Text messaging has become an everyday form of communication for consumers. They use it to stay in touch with family, friends and increasingly, the brands they buy from. Whether before, during or after a purchase, consumers want to interact with brands in a way that’s familiar to them. And they expect those brands to accommodate.
“For organizations that want to provide exceptional customer service, messaging is an option you absolutely need to offer your customers,” said Mukesh Mirchandani, vice president, global field solutions engineering at Freshworks. “Not only to keep them satisfied, but to bring efficiencies and productivity gains to your service teams, as well.”
Freshworks sponsored CMSWire’s virtual Summer Digital Experience (DX) Summit, where Mirchandani presented the session, “Using Messaging as a Pillar of Your Omnichannel Strategy.” We spoke with him about why organizations should consider messaging for customer service, how messaging can fit in with their existing offering, and what leaders should think about before getting started.
Communicate With Customers on Their Terms
CMSWire: What does it mean to be a messaging-first support organization?
Mukesh Mirchandani: People are used to getting instant notifications when their rideshare is on the way, or their groceries or restaurant order are out for delivery. More and more, we’re adopting messaging channels like WhatsApp and other apps in our personal lives. We’re now seeing this trickle into customer service.
What brands and organizations need to realize is that if you use messaging, you can communicate with customers asynchronously. This means you don’t have to be on the phone with them. Instead, you can use iMessage or WhatsApp, eliminating the need for a dedicated service rep. Because interactions can happen when needed, you can save costs in terms of customer service agents and staffing. At the same time, you still retain the human touch that is so important when interacting with customers.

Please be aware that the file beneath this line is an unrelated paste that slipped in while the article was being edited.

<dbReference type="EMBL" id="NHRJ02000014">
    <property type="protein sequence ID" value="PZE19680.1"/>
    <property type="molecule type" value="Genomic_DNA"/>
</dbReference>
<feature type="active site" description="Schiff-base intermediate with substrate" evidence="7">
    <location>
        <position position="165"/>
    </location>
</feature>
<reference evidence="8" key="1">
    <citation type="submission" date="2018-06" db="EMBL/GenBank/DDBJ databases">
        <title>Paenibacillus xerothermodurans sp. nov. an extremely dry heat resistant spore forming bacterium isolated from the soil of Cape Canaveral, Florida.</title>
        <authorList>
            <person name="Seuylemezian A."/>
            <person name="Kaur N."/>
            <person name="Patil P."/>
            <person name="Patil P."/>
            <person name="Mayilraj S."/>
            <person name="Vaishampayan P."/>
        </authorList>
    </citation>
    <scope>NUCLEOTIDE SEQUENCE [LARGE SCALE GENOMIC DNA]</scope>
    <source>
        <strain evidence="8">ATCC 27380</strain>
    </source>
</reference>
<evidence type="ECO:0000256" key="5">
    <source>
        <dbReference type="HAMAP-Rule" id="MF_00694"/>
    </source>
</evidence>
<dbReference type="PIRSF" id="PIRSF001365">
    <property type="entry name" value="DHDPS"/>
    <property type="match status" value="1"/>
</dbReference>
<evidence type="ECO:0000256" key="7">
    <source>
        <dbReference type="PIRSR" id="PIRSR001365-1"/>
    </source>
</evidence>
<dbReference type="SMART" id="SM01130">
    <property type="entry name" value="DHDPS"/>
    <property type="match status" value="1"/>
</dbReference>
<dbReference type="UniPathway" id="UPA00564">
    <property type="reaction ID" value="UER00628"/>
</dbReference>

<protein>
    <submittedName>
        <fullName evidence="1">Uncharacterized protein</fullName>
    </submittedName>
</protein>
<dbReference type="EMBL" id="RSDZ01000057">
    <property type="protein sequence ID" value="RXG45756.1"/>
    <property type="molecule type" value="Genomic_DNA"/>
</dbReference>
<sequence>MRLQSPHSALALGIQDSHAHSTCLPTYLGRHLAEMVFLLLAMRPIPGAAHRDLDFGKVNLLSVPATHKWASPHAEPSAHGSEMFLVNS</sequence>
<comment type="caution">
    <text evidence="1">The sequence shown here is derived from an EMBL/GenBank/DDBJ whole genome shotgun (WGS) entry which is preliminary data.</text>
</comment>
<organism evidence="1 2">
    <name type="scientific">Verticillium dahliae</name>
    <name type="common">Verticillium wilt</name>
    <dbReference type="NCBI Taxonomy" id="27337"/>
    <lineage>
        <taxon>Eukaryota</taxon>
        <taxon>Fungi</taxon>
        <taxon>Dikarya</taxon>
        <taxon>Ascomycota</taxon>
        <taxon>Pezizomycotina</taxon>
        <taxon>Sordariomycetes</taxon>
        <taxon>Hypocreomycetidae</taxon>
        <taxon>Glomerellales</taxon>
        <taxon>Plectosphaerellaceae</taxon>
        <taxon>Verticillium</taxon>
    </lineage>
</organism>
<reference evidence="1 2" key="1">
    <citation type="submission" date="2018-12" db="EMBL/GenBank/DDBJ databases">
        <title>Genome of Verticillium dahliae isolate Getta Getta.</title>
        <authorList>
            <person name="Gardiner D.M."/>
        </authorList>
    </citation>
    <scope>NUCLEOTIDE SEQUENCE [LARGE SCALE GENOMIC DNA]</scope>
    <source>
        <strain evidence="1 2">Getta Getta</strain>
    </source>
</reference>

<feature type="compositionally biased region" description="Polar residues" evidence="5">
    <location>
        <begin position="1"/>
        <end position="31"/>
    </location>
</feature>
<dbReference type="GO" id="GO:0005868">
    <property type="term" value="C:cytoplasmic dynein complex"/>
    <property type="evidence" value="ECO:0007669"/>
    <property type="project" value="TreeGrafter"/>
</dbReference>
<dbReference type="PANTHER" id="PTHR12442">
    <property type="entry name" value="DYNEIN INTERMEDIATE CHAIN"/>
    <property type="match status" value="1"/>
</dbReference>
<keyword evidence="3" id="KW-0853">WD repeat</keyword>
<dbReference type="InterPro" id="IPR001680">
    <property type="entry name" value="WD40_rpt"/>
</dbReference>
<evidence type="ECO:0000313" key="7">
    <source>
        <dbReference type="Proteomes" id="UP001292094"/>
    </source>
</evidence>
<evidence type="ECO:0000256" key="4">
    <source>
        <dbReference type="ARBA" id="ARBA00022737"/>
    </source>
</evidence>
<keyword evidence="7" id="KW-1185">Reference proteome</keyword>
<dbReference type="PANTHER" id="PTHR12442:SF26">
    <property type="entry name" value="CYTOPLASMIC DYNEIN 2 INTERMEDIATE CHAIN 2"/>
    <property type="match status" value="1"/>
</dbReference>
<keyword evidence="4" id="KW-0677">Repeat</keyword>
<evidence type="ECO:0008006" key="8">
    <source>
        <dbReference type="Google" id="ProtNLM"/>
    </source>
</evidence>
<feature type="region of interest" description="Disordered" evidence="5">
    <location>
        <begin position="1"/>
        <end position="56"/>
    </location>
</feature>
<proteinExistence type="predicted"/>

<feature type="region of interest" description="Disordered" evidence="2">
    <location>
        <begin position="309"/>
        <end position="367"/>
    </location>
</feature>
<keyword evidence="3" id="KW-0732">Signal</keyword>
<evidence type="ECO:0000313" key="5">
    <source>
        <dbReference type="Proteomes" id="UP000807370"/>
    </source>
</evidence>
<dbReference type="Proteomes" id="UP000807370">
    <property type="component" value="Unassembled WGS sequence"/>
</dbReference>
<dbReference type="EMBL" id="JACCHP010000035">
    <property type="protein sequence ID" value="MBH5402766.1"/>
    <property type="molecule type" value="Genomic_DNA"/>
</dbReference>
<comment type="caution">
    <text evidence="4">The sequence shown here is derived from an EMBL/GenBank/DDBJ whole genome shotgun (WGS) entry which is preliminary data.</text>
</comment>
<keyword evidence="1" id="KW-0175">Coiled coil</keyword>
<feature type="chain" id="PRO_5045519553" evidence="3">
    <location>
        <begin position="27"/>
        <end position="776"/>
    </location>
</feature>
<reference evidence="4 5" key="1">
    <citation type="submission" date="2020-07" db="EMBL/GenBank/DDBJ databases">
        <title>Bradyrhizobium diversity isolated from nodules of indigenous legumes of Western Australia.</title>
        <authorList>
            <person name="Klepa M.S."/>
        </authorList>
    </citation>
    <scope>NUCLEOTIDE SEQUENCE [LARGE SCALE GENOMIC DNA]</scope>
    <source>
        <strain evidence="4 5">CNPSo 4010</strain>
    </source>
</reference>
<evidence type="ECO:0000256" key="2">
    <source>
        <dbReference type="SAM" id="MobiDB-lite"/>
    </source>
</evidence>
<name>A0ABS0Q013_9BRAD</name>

CMSWire: During your presentation, you discussed the ideal digital-first customer service process. Tell us more about this, and how messaging fits in.
Mirchandani: Organizations should provide customer service at the convenience of the customer. For example, if I want to contact my credit card company while I’m driving to work, I’ll use the phone. But if it’s later in the day, I’ll use messaging because I feel like it’s a less intrusive way of communicating with customer service.
As a customer, I want to work with brands based on my preferences, not on what the customer service organization prefers. What does that mean for brands? It means they should make a variety of digital communication channels available to customers whenever they need them, including email, phone or chat. That way customers can pick and choose how they communicate with their service organization.
CMSWire: What are some real-world examples of how this messaging-first approach works?
Mirchandani: Messaging as a business channel lends itself to B2C organizations, which are already using it as a way to communicate with customers. I’ll go back to my example of the credit card company. I should be able to start a conversation with customer service over messaging or text and take care of my basic customer service needs.
For example, let’s say I’m traveling for business. I should be able to easily put my credit card on travel alert or ask for the status of my payments. This process is easy to automate using technology, helping you deflect costs. Messaging then turns into a cost-saving mechanism because your reps no longer have to pick up the phone.
Setting Your Business Up for Messaging Success
CMSWire: How do you determine which interactions make the most sense for messaging?